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Addicted to Exercise? Study Suggests Brain Gets Hooked on Heavy Workouts

By L. K. Regan

Exercise can be habit-forming, as many of us know. But a new study suggests it can be really addictive—in the same way as heroin or other opiates. Regular exercisers need not fear, as this research applies only to very intense bouts of exercise. But the researchers hope their work might have implications for both drug addiction and exercise-related eating disorders.

The study, led by researchers at Tufts University, was particularly interested in triggering some of the effects of anorexia athletica, an eating disorder whose sufferers exercise compulsively in the pursuit of constant weight loss. So, the researchers divided rats into high-activity and inactive groups, and then divided both groups by how much food they received: a mere hour per day for one group versus all-you-can-eat for the other. To add complexity, the rats were all given naloxone, a drug that is prescribed for heroin overdose but that presents immediate symptoms of withdrawal in opiate users. If exercise is an addiction, the researchers reason, it will impact the opiate receptors in the brain, much like heroin. Add naloxone to block those receptors, and, if the exercise was in fact addictive, the subject should go into withdrawal. Withdrawal has unmistakable physical symptoms, and is therefore measurable. An addicted rat in withdrawal behaves just like a person in the same situation, with trembling, writhing, teeth chattering, and drooping eyelids.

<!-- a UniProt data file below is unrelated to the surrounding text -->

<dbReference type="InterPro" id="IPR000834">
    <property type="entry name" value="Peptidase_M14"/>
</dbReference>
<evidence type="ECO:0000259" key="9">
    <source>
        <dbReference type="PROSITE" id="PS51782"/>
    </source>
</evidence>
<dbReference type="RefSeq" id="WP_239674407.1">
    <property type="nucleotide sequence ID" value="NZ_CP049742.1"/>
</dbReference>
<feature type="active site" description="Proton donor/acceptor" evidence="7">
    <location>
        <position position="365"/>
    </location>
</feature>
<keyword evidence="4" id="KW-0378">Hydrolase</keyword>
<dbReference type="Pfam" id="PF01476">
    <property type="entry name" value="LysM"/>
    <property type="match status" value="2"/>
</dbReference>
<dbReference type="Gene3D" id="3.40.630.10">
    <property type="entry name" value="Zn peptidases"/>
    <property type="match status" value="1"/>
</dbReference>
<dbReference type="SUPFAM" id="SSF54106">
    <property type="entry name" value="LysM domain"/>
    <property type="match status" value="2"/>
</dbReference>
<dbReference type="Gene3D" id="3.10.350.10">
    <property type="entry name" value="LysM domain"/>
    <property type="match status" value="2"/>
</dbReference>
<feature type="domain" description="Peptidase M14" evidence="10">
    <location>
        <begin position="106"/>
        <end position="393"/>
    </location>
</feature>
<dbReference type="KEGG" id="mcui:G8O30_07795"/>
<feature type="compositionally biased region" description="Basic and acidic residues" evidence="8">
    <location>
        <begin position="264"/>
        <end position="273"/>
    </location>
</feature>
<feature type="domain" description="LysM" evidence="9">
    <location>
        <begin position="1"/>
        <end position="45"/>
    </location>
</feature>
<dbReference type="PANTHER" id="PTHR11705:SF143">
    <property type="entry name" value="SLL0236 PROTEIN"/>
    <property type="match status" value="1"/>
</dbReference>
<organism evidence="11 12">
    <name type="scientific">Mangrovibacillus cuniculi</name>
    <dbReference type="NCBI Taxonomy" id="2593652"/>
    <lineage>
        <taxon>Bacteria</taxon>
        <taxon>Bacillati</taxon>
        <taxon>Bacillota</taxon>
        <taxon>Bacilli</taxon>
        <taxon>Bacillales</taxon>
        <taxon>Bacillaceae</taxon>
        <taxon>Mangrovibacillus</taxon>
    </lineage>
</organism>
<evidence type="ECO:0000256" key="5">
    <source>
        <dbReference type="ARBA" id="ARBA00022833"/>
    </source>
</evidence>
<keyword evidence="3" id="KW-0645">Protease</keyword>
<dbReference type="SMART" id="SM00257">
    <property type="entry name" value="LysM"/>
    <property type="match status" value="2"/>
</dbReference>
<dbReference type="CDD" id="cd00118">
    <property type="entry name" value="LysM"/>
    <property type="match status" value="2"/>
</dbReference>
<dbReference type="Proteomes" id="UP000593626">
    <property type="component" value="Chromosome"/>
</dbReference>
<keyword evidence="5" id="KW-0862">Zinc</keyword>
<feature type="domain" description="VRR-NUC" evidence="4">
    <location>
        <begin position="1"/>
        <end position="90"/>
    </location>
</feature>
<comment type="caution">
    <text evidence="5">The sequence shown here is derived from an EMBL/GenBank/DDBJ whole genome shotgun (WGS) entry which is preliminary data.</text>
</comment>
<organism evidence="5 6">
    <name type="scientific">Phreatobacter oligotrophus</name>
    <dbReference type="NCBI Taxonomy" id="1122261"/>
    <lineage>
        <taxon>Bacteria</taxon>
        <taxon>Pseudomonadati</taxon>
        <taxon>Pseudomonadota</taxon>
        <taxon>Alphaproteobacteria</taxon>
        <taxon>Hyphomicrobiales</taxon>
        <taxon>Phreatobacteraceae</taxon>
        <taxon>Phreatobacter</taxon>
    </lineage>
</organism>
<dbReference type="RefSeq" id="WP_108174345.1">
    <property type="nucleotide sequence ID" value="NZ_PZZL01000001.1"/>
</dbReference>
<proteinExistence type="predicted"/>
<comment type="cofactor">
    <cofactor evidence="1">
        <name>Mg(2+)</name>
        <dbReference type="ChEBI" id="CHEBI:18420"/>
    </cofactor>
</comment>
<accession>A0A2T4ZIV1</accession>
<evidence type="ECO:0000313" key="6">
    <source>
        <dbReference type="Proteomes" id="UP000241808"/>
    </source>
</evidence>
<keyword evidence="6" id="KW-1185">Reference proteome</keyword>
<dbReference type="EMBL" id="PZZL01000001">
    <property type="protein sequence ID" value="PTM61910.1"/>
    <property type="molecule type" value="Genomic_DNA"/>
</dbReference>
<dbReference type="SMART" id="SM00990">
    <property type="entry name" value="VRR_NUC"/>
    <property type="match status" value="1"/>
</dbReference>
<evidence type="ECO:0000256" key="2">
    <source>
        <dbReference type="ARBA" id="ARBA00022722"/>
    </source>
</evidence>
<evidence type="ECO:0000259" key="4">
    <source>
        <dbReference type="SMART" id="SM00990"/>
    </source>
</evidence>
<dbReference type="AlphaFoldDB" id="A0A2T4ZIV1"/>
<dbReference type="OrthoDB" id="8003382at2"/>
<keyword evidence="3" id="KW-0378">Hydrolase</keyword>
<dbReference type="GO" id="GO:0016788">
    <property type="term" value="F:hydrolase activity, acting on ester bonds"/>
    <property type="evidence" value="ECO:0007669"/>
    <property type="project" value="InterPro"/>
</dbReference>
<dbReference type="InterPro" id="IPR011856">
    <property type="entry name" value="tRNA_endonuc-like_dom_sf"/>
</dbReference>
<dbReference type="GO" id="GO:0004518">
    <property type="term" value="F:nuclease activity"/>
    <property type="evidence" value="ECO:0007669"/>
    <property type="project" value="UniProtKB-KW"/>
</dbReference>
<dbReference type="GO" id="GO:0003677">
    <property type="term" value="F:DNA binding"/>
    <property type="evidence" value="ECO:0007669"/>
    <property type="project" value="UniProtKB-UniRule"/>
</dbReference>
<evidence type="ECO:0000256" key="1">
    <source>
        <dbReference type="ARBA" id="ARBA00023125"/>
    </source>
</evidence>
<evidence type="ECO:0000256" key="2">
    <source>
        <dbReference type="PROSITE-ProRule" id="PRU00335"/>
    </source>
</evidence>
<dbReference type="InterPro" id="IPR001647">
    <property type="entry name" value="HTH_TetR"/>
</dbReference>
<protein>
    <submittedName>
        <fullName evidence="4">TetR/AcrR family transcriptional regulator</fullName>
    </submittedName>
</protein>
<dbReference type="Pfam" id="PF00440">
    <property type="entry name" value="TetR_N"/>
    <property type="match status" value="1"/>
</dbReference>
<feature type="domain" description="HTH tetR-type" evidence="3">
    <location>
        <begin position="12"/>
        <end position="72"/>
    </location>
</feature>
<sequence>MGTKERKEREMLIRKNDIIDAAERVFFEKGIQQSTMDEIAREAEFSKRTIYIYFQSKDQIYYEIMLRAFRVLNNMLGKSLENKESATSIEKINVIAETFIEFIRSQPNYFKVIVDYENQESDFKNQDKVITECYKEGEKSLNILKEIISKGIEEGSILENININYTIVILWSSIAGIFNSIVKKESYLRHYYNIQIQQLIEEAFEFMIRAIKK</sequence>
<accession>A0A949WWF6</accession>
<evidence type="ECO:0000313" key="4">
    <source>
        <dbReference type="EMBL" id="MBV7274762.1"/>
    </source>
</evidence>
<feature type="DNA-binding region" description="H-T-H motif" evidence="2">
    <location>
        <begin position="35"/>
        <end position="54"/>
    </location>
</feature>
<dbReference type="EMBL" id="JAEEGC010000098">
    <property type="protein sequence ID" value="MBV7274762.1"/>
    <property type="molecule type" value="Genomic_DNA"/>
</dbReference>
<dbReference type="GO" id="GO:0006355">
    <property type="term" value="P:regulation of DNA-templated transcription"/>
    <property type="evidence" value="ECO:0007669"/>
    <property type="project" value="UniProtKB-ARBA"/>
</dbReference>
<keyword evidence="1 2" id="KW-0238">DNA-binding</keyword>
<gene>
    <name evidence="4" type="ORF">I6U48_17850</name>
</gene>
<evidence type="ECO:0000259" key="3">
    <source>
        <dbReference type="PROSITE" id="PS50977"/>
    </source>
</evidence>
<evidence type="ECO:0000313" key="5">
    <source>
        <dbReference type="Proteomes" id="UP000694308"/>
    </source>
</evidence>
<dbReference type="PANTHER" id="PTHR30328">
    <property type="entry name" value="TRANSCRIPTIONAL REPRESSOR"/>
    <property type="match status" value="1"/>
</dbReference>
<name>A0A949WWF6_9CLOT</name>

And that, in fact, is exactly what happened. The active rats that were food-restricted chose to run the most on an exercise wheel, and had the most severe symptoms of withdrawal. They lost substantial amounts of weight, just like a person with anorexia athletica. On the other hand, the inactive rats, food intake notwithstanding, had little reaction to the naloxone. The conclusion, according to researcher Dr. Robin Kanarek of Tufts University: "Exercise, like drugs of abuse, leads to the release of neurotransmitters such as endorphins and dopamine, which are involved with a sense of reward." A really intense workout gets you genuinely high.

The average person has little to fear from this research, which pertains to very extreme exercise. As Dr. Kanarek summarizes, "As with food intake and other parts of life, moderation seems to be the key. Exercise, as long as it doesn't interfere with other aspects of one's life, is a good thing with respect to both physical and mental health." Still, the researchers hope that research of this sort, that investigates how behavior might trigger the release of pleasure-inducing brain chemicals, will have potential for treating both anorexia athletica and drug addiction. Though these were until recently believed to be completely distinct behaviors, increasingly research is linking the diverse ways our brains seek pleasure from our environment.